Mina: I’ll have faith in myself. I’ll manage things on my own.
Oline: I’ll be self-confident, but not too self-confident. Relaxed, sort of. I’ll be respected for the person I am. I’ll have a lot of friends and a good social life – both at home and out on the town.
With and against the flow
“Young women go both with and against the flow when they read magazines,” says Sanna Sarromaa.
“The girls are very reflective. They are able to take an ironic, and self-ironic, attitude towards these magazines. Even though they use the magazines as an escape from reality, the girls have a conscious attitude towards what they’re reading,” the researcher points out.
Research on magazines has traditionally consisted of purely textual analyses, and the conclusions about the female ideals presented in the magazines are often negative.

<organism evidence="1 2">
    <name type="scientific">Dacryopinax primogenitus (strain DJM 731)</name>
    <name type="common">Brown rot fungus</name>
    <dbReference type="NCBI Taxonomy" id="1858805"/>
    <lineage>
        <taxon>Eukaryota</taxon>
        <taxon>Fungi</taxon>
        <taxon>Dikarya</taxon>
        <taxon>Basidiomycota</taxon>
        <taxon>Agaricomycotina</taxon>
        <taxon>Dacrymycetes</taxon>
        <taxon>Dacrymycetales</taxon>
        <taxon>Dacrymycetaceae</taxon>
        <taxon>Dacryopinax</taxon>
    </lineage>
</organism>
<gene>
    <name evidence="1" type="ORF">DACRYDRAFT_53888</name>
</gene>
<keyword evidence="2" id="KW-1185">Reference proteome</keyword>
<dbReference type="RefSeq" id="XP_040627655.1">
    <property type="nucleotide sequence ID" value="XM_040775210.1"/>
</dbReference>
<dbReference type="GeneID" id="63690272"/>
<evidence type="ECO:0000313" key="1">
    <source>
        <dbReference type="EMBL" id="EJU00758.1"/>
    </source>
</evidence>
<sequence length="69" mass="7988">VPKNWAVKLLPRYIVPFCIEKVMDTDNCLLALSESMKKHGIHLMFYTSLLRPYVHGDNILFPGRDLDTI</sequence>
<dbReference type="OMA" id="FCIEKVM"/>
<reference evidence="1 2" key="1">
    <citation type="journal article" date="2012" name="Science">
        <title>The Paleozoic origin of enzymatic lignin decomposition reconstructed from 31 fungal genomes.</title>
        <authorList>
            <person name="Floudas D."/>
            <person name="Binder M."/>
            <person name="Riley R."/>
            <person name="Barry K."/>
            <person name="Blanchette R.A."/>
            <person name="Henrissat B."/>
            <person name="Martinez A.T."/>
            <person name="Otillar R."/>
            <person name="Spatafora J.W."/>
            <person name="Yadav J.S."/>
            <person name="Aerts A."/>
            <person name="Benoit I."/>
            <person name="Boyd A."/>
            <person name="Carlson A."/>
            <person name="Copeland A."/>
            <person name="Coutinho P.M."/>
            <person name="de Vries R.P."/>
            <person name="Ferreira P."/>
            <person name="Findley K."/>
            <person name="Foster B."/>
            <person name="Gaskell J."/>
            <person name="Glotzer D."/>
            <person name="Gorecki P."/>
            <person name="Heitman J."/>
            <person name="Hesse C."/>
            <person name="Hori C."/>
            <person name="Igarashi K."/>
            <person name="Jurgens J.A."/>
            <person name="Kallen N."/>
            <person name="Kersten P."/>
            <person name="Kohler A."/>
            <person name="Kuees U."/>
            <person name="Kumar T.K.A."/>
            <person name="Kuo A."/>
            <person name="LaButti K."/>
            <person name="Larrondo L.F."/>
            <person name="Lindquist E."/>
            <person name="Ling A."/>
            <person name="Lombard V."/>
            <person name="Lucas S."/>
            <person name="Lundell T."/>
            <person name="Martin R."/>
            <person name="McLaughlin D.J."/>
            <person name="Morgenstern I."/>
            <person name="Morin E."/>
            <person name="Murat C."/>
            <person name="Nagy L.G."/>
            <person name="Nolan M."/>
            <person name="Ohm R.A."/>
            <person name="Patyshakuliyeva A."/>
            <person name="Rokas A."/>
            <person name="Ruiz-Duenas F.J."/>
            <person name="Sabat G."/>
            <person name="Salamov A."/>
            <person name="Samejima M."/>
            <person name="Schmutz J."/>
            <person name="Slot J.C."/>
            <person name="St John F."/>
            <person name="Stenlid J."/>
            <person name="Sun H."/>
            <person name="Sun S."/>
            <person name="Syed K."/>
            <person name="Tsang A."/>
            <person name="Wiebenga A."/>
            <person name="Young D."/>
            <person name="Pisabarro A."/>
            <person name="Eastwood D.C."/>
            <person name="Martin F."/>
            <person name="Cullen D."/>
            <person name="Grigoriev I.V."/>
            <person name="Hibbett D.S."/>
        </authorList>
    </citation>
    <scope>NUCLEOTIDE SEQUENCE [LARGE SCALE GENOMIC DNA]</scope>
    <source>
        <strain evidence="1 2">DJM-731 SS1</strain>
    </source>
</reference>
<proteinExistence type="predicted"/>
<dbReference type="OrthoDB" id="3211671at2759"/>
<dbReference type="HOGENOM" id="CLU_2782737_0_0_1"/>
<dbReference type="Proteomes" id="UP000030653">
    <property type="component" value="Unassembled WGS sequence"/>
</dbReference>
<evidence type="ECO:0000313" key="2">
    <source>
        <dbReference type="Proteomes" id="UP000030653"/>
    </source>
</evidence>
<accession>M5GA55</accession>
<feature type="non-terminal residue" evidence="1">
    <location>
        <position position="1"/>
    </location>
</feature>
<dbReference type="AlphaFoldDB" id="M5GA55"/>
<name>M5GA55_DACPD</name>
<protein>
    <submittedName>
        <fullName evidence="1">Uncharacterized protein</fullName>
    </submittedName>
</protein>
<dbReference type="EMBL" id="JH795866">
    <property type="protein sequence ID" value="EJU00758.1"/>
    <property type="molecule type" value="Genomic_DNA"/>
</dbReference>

“If I had conducted a strict content analysis, I would probably have been scared. But after all, this is just one of many sources that influence young women. In addition, schools today teach them a lot about how to interpret the media so that they can more easily take a critical view of the content,” Sarromaa believes.
Despite this, she will not let the magazines off the hook for the content they publish.
“As a feminist, I would say that the girls deserve a higher quality of writing. It’s possible to write about fashion, make-up and sex in a way that is more challenging to the reader, such as by using irony. The magazines in my home country of Finland are much better at that.”
Magazines contain important history
Sanna Sarromaa has a master’s degree in political history.
“But I was tired of powerful men and wars, and wanted to study something down-to-earth instead. I also wanted to fill a gap in the research-magazines have had low status in media research. The field of gender research has focused mostly on adult women, not teenage girls, and the research on young people has focused more on teenage boys,” she explains.